Prepare to be shocked: gifted children are not disabled

Posted on Nov 6, 2012 | 27 comments

Here is what I discovered this week: there are A LOT of parents out there who, while accepting their challenges may be different, honestly believe that raising their gifted child is as difficult as raising a disabled child.

A LOT of parents.

Oh, and they don’t like to be told to shut up. I learned that too.

Here is the opening of the post I wrote on BabyCenter called ‘Shut up about what a burden your gifted child is‘:

Last week, the New York Times published ‘How do you raise a prodigy?‘ The article quickly dissolved into another “woe is me” piece about the burden of raising gifted children. The stunning realization that their child is “different”. The impossibility of filling their days with meaningful activities. The age old question: Should my child focus on classical piano or physics?

You know: the hard questions that keep us all awake at night.

These kind of stories appeal to parents who feel their child has talent (every parent, surely), and offend every parent, like me, raising a child of lesser abilities or – even worse – normal ability. It is far more offensive to those families since these articles are always peppered with the deep anxieties of parents whose greatest fear is that their little prodigy will be forced to attend school with normal children. God forbid that an intellectually superior child ever learn patience or tolerance or the social skills to work with us normal folk.

After referencing his ten years of research, Andrew Solomon, the author of the article writes, “Prodigiousness, conversely, looks from a distance like silver, but it comes with banks of clouds; genius can be as bewildering and hazardous as a disability.”

No, Andrew Solomon, genius is not a disability. It is not as hazardous as a disability, nor as bewildering. There is no equal to discovering your child won’t ever see a bird fly, or hear its chirp. There is no equal to wondering how exactly to teach your brain damaged child to feed themselves. Genius will not stop them from walking or speaking or raising their own family… (click through to read the rest)

Here are some of the disturbing comments I received back. If you’ve read the article in full, you will know that many people wrote specific insults in about me, but I’ve left out those because they didn’t disturb me nearly as much as the idea that people actually believe their “gifted” child poses as much of a challenge as our disabled one:

I’m surprised you wouldn’t have more empathy about those on the other end of the spectrum: incredibly smart, maybe, but just as ‘different’, hard to place, hard to know the right course of action for, hard to predict the future, etc. etc.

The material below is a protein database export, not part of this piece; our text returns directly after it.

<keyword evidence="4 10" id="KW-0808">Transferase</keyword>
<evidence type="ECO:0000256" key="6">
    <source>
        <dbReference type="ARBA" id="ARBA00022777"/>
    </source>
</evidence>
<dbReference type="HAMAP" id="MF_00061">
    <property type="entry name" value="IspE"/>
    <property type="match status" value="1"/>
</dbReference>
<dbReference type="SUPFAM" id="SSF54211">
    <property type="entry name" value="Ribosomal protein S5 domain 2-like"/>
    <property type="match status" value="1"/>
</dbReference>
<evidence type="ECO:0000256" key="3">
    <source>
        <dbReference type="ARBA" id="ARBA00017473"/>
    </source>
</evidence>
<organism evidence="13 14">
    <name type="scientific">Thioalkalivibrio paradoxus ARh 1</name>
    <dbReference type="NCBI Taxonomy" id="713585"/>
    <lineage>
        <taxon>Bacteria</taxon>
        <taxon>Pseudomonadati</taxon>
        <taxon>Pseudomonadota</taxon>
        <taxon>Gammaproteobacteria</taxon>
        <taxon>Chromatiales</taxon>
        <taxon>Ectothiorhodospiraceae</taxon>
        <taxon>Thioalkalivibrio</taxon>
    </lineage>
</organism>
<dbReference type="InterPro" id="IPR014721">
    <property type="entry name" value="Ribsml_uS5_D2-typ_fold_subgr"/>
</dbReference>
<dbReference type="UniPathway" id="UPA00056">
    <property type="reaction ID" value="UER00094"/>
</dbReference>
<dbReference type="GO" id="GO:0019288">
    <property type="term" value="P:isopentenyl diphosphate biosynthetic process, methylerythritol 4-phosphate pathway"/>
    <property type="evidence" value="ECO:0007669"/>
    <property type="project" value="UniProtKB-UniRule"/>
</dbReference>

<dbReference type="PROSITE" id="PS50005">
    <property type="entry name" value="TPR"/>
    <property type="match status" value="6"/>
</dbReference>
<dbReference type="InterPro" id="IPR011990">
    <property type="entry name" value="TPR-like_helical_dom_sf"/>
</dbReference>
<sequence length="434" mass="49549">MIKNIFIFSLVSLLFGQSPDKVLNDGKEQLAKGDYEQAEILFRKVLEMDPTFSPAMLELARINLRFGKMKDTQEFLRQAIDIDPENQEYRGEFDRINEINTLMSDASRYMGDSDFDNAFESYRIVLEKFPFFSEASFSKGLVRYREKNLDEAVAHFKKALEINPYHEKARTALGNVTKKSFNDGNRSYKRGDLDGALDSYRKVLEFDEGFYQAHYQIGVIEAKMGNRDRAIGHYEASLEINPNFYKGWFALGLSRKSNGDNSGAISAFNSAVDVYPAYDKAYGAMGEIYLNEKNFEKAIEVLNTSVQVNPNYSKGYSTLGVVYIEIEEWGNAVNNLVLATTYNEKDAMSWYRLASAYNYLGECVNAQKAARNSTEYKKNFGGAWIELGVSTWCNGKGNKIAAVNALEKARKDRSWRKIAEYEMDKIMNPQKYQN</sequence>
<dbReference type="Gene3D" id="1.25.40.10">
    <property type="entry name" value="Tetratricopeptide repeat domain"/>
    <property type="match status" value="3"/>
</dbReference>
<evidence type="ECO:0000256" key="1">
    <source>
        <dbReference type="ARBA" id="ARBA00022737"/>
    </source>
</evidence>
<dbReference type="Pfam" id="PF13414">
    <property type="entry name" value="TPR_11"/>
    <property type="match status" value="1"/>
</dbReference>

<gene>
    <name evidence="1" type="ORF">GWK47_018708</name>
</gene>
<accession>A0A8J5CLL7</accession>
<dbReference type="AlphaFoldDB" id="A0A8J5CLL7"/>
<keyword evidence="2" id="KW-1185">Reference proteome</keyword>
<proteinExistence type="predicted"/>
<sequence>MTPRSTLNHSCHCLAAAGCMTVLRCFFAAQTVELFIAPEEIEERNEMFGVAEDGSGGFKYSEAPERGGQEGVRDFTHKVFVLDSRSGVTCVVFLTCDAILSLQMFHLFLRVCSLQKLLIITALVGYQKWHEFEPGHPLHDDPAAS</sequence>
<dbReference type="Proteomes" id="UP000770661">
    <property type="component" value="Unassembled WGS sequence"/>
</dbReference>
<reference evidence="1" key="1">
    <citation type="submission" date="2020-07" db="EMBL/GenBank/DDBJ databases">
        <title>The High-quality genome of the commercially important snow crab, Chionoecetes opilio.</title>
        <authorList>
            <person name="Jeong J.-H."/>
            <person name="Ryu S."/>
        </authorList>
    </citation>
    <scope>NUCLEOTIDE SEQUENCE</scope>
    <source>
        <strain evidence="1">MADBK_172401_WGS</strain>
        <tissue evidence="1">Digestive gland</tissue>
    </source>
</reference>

I don’t think intelligence is a disability, most of the time… the real genuises and not just people who can memorize easily or something, are disabled by intelligence.

I am a parent of a gifted child, and indeed do find aspects of it remarkably difficult, most particularly in that my gifted child is very aware of being different than other kids and struggles with that difference. I have no idea how the challenges we face would compare to the challenges that you face, and whose would be “worse.”

Um… I do know whose would be worse. There is no comparison.

This isn’t some kind of “mommy judgement” where I don’t understand the complexities of a gifted child’s life and the anxieties that come with that. This is the literally back-breaking reality of carrying my daughter up the stairs for the rest of her life. I’ve spent the last month trying to figure out how I can save enough money to support her for the rest of her days because she will never hold down a job. And, my worries extend beyond her schooling, to things like how May will never be able to describe her pain, or tell us who hurt her.

Or, how about that fact that when her nose itches, she struggles to scratch it.

Having said that, I’ll quote one reader, who said it far more succinctly: “I feel quite sure that Stacie would rather May struggled to find a stimulating age-appropriate book than know that her child may never be able to feed herself. Please let’s get a little perspective.”

Yes, please.

27 Comments

  1. Well said Stacie.

    I have to say though that that’s the last time I visit your blog on BabyCenter – or at least make a comment on it. Apart from wasting my time in pointless spats, I just can’t face ‘debating’ with such awful, myopic and hateful people. I really did think that everyone would see that raising a disabled child is much worse. That being disabled is much worse. But they didn’t. They really do believe that raising a ‘gifted’ child is just as bad.

    What is it with them? A lack of empathy and understanding? Stupidity? Contrariness? Parental competitiveness? I don’t get it.

    And so much of it came with a hideously passive-aggressive niceness – all that ‘can’t we just accept that all children have their own challenges’ bollocks. Really, do fuck off.